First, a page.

NEW REPORT SHOWS RESULTS OF INDUSTRY-WIDE COLLABORATION IN COCOA
By Cathy Pieters, Global Director of Cocoa Life, Mondelēz International - 11/10/16
On a recent trip to Africa, I was riding on a bus that got stuck in the mud. Everyone got out to help. The only way to get it moving again was if all the passengers pushed in the same direction at the same time.
This lesson in collaboration rings true for the cocoa sector: For years, the leading chocolate and cocoa companies worked separately on cocoa sustainability before realizing that, together, they could have a bigger impact. In 2014, eleven of them, including Mondelēz International, founded CocoaAction with the support and governance of the World Cocoa Foundation.
CocoaAction is a voluntary industry-wide strategy for a rejuvenated and economically viable cocoa sector and it aligns private companies, origin governments, and key stakeholders. Given the competitiveness of the market, it’s an achievement to have an open and transparent discussion so we can concentrate our efforts toward the same goals. For example, we’ve shared our success with Cocoa Life’s Village Savings and Loans Associations, a model to provide simple savings and loan facilities in a community that does not have easy access to formal financial services, and other companies are implementing similar programs.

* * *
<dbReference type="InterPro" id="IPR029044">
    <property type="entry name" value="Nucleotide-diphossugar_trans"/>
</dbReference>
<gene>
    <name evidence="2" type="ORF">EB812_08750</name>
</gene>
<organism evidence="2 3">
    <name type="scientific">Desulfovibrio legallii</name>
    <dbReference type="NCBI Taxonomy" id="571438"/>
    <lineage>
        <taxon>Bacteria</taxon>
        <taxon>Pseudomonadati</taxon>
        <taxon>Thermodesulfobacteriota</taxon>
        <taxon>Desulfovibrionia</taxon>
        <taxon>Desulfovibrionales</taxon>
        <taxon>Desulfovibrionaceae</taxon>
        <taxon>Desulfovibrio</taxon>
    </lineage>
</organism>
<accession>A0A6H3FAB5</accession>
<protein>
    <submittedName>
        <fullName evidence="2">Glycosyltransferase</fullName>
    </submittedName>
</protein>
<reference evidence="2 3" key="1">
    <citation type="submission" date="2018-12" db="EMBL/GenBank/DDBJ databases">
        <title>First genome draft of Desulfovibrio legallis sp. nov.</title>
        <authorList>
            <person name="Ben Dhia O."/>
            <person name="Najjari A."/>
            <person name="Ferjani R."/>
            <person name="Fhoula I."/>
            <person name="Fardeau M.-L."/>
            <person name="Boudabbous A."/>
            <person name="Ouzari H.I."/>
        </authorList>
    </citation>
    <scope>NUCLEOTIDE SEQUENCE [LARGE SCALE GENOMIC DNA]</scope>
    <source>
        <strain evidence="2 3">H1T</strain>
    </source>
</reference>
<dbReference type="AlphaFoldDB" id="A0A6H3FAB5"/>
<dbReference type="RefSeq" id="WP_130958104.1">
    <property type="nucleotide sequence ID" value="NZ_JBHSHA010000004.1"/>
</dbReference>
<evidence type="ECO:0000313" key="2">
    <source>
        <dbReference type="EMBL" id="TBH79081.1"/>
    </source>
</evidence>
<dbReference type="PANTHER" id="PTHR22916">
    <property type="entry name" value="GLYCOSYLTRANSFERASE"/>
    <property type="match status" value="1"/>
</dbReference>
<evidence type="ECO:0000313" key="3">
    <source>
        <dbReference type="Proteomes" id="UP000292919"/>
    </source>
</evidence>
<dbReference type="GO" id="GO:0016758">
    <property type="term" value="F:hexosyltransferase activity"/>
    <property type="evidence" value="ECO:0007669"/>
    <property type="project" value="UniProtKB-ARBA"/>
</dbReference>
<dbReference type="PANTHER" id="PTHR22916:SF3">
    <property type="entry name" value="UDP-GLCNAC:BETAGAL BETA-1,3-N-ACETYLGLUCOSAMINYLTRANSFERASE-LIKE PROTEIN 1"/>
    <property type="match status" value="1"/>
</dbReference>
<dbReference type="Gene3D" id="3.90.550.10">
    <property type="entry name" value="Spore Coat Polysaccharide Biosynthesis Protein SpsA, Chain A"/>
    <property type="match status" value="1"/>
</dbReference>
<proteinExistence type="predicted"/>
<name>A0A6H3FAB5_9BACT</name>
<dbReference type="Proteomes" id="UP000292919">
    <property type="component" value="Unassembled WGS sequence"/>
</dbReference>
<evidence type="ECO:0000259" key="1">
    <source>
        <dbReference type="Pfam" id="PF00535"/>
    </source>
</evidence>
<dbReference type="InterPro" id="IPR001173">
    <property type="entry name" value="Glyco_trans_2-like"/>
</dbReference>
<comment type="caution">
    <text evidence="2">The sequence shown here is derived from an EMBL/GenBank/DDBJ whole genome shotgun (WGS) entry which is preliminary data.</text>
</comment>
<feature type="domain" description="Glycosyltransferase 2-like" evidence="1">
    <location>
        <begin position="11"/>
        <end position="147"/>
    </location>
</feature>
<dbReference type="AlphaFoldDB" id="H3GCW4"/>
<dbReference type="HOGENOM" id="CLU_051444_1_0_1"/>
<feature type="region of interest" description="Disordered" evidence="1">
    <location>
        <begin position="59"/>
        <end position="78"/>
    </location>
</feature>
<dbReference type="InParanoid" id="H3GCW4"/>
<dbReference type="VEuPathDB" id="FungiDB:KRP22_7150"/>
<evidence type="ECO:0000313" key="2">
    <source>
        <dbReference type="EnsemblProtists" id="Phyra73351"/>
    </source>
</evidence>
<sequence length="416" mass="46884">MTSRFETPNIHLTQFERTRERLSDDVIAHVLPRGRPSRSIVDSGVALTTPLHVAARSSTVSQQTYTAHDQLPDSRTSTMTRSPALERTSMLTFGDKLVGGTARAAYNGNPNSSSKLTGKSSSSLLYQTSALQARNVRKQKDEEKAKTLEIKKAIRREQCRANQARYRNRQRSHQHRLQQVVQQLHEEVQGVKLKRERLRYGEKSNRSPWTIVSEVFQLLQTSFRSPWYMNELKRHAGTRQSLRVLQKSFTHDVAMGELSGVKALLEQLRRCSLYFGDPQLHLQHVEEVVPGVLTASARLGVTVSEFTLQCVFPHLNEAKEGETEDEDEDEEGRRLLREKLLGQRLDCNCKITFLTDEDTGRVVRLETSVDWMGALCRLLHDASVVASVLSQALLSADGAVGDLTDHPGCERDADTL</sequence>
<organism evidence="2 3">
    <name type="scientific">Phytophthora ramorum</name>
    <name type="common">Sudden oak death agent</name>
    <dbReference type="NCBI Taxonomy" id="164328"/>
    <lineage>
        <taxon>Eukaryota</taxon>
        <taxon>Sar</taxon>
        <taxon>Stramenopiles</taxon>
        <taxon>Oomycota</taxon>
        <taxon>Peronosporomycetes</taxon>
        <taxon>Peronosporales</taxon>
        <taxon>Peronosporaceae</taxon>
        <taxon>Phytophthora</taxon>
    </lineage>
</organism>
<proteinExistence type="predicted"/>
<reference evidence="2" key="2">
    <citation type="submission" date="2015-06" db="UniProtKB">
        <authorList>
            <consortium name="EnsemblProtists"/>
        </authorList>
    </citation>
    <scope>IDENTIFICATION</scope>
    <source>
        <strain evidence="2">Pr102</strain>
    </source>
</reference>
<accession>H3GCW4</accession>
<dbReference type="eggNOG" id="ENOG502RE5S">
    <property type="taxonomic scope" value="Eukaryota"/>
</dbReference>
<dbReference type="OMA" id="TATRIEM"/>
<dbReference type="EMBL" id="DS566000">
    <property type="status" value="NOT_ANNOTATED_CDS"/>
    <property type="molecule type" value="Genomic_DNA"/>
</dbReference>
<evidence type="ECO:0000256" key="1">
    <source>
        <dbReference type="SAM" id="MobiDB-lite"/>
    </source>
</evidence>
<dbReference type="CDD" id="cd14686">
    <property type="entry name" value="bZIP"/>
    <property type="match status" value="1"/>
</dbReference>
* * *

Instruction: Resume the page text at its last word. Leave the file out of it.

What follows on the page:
This teamwork has allowed us to make significant strides in Côte d’Ivoire and Ghana, which are highlighted in the recently released 2015 CocoaAction Annual Report. One critical milestone was the development of key performance indicators (KPIs) to measure progress, which creates a culture of accountability. Companies must bring in data to share, so no one can watch from the sidelines — all of the CocoaAction partners are expected to innovate as well as implement tactics and programs.
“CocoaAction is an ambitious strategy. Scaling up sustainability requires more than increasing cocoa farmers’ productivity. We must work together to improve farmers’ access to financing so they can plant and rehabilitate their farms. We also need to address climate change and deforestation; child labor; and the swollen shoot virus that is damaging crops in West Africa. Despite the challenges and enormity of the task before us, all of the partners and stakeholders can rightly be proud of the advances we made in 2015.”
Rick Scobey, president of the World Cocoa Foundation
My hope is that our collective action will inspire others in the cocoa sector to join forces, including government agencies, donors, and funders. To go back to the bus analogy: when people see their peers pushing forward, more are more likely to join and push as well.
Cocoa sustainability is a vast and complex challenge, and we are only one piece of the puzzle. The road isn’t going to be easy. But if everyone pushes in the same direction, we can make a big difference.